ON AIR NOW

LISTEN NOW

Weather

clear-day Created with Sketch.
64°
Clear
H 71° L 45°
  • clear-day Created with Sketch.
    64°
    Current Conditions
    Sunny. H 71° L 45°
  • clear-day Created with Sketch.
    69°
    Evening
    Sunny. H 71° L 45°
  • clear-day Created with Sketch.
    46°
    Morning
    Sunny. H 78° L 59°
LISTEN
PAUSE
ERROR

Krmg news on demand

00:00 | 00:00

LISTEN
PAUSE
ERROR

Krmg traffic on demand

00:00 | 00:00

LISTEN
PAUSE
ERROR

Krmg weather on demand

00:00 | 00:00

Consumer Advice
7 places you should never use your debit card
Close

7 places you should never use your debit card

7 places you should never use your debit card

7 places you should never use your debit card

Clark Howard is a nationally syndicated consumer advice expert

Debit cards are a popular alternative to credit cards because they only allow you to spend what you have in your checking account. But they are rife with other dangers for your wallet.

Long called "piece of trash fake Visas and fake MasterCards" by Clark, debit cards are overwhelmingly inferior to credit cards for several reasons.

Here's why you might want to kick that debit card out of your life

First, hotels, gas stations, and rental car companies will put a hold on your checking account if you use a debit card. If you have other checks floating around that someone tries to cash, that could throw you over into insufficient funds land and result in heavy fees. Plus, the company that runs your debit card may even do a hard inquiry on your credit without you knowing, which will lower your credit score! 

Second, you have fewer consumer protections with debit cards. For example, let's say you notice fraudulent activity on your credit card. You have 60 days to report it and dispute the charge with your credit card company. But if you used a debit card, you have only 2 days to report it!

Several months ago, Clark published an article that listed 4 places you should never use a debit card. It was a wildly popular story on ClarkHoward.com, and we wanted to follow up with more places for your consideration:

Pay at the pump
 

Skimmers aren't the only danger to your wallet. The gas station will put a big hold on your account, typically for 4 days, that could cause your checks to bounce. If you must pay with debit at gas station, go inside and pay at the cashier.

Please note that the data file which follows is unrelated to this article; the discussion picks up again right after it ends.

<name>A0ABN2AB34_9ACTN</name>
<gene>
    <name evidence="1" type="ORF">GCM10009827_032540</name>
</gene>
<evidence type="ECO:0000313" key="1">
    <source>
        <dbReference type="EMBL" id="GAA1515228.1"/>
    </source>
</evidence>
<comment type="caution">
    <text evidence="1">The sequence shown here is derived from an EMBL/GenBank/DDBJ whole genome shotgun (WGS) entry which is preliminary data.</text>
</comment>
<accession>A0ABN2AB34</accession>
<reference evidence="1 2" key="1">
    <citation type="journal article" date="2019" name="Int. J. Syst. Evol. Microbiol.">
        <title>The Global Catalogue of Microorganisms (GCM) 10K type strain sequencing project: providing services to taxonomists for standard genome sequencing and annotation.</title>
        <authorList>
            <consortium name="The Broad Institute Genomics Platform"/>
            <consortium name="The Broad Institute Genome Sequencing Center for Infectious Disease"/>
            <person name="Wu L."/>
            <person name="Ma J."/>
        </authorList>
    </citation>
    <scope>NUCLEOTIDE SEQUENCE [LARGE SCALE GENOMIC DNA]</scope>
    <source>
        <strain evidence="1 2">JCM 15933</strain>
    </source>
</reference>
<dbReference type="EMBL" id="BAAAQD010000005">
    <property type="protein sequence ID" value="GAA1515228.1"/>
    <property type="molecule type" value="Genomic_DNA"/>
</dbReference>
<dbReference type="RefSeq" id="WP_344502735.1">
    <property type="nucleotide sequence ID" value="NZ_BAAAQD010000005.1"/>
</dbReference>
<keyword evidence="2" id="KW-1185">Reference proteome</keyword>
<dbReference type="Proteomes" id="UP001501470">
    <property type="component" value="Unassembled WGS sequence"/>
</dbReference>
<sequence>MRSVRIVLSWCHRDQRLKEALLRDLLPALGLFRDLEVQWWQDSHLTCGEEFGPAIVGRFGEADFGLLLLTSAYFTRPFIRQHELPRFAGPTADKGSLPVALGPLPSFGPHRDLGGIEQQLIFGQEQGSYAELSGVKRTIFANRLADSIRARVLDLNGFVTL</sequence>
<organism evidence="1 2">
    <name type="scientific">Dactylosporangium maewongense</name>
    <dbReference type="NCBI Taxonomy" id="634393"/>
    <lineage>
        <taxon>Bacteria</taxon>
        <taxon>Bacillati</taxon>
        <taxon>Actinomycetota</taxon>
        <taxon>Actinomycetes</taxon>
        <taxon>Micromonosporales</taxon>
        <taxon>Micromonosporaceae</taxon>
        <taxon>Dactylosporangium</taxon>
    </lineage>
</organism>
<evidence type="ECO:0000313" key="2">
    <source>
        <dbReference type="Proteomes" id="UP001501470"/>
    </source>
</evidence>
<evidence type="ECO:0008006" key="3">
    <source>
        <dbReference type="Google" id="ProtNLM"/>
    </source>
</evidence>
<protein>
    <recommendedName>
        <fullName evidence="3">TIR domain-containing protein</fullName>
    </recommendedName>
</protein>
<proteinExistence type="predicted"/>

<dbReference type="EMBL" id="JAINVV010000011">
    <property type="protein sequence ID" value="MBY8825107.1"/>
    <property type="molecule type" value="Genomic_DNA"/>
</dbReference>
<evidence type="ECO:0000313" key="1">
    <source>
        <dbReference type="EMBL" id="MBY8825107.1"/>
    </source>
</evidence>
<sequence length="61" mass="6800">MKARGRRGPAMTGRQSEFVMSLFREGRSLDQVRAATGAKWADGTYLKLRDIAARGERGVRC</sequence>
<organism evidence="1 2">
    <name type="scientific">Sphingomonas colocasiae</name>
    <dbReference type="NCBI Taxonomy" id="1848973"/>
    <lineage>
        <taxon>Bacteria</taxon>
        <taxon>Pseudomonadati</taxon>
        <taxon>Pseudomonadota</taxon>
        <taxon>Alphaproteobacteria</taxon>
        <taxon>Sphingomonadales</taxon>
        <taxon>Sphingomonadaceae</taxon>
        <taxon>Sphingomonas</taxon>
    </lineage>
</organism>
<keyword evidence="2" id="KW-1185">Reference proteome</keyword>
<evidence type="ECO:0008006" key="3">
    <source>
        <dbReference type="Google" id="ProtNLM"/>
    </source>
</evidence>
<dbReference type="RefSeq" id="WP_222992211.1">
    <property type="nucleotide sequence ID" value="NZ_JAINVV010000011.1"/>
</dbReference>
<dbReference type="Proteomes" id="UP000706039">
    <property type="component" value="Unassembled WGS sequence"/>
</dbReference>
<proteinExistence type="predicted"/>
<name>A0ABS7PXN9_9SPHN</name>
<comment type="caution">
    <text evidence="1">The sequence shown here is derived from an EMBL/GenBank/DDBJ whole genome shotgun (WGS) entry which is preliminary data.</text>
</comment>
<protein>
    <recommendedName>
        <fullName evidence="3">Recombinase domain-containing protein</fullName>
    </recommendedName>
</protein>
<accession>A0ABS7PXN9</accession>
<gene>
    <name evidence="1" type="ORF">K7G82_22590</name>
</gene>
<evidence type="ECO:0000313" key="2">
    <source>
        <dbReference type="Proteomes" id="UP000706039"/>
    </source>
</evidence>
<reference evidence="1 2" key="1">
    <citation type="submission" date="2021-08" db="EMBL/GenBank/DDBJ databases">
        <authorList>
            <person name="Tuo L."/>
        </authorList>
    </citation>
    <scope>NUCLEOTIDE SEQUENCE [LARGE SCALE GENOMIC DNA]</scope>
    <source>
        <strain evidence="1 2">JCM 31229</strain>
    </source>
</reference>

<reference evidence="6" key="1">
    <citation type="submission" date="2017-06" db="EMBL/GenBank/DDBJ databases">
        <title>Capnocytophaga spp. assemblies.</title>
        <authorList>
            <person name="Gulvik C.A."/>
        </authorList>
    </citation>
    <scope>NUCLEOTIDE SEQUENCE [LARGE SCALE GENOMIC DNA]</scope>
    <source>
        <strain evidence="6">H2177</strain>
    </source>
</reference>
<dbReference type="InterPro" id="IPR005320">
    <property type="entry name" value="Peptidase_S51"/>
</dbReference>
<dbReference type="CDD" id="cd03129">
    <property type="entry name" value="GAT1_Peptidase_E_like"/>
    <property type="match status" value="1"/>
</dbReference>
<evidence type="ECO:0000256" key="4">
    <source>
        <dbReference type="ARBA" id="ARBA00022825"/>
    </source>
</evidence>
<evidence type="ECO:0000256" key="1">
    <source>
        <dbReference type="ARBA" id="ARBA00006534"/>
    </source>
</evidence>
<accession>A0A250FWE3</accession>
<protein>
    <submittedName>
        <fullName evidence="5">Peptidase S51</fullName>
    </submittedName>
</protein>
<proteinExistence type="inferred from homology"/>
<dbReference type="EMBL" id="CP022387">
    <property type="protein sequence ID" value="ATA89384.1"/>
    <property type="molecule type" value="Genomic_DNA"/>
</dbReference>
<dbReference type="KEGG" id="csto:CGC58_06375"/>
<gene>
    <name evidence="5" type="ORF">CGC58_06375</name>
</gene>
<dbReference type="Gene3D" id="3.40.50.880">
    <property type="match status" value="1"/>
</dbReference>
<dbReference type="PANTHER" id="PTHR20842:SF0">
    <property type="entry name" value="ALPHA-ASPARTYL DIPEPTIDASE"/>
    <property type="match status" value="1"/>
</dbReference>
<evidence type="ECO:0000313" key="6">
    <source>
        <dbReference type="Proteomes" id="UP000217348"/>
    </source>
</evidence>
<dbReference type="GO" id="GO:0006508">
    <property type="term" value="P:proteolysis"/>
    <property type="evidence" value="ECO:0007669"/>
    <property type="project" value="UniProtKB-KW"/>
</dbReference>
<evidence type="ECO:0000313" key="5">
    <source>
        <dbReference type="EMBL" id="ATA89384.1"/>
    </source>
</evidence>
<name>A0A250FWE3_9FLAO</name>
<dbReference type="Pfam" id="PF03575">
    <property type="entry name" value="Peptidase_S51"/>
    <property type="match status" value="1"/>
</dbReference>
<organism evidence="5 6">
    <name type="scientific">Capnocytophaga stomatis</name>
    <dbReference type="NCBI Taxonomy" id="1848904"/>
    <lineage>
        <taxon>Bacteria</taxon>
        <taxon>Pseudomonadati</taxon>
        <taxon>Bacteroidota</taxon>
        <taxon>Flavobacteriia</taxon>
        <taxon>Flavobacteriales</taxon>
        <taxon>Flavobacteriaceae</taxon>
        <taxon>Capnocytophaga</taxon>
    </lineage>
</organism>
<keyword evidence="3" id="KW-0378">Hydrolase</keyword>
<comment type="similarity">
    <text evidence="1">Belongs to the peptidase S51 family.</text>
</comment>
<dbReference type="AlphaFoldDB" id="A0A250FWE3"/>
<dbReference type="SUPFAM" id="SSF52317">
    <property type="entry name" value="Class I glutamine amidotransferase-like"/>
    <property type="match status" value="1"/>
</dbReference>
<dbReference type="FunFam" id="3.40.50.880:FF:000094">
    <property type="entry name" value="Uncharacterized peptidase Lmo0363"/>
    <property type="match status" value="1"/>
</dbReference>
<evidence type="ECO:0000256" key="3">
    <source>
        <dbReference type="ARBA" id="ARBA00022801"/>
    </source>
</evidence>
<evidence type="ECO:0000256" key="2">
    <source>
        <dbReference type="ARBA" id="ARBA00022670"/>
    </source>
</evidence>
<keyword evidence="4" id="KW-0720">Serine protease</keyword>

When you're buying online

Credit card is a much better option. If you don't get your merchandise, you can do a chargeback during a 60-day window.

At the supermarket

 A couple of years ago, Save Mart supermarkets were hit by criminal rings that put skimmers on the credit/debit card readers at self-check lanes in 20 Save Mart and Lucky branded locations throughout California. Very often, this particular kind of scam will be perpetrated by a crook dressed in the counterfeit uniform of the technology company that does regular routine maintenance on credit/debit card readers at a business!

At the car rental counter


Pamela Yip of The Dallas Morning News found that it's standard practice (and completely legal) in the industry for car rental companies to do a hard inquiry on your credit report, often without your knowledge or consent. They're trying to protect themselves against auto thieves that love to use debit cards as a low-risk method to get rentals that they can steal. But that inquiry can drastically lower your credit score in the process. The simple solution is to use a real credit card instead.

When booking advanced travel


If you have concerns about the solvency of a company you're buying future travel from, you're better off using a credit card. This holds true particularly during an economic downturn when leisure travel businesses like cruises and some airlines can go bust. Paying with credit card ensures you can do a chargeback if you don't get the travel you paid for.

While we're at it, have you considered trip insurance if you're taking a cruise, a tour, or traveling on a trip that requires pre-payment of thousands of dollars? 

When buying furniture and major appliances


If you are ordering furniture or appliances and waiting on delivery, pay only by credit card. You reduce your risk if the store goes bust by doing that, which we saw a lot of during the housing slump when furniture and appliance retailers really took it on the chin. If you do not have your delivery within 50 days, put the credit card charge in dispute. You lose all right to any dispute after the 60th day. 

When setting up automatic drafts


Auto drafts are a favorite way of utility companies, cable companies, health clubs, burglar alarm companies, and even mortgage lenders to get their money from you each month. But that business may continue to make monthly automated clearing house (ACH) debits from your account once your contract with them ends. That is illegal and you can get it to stop byciting what's called "Regulation E" and using Clark's sample letter to stop automatic payments

But why open that can of worms to begin with?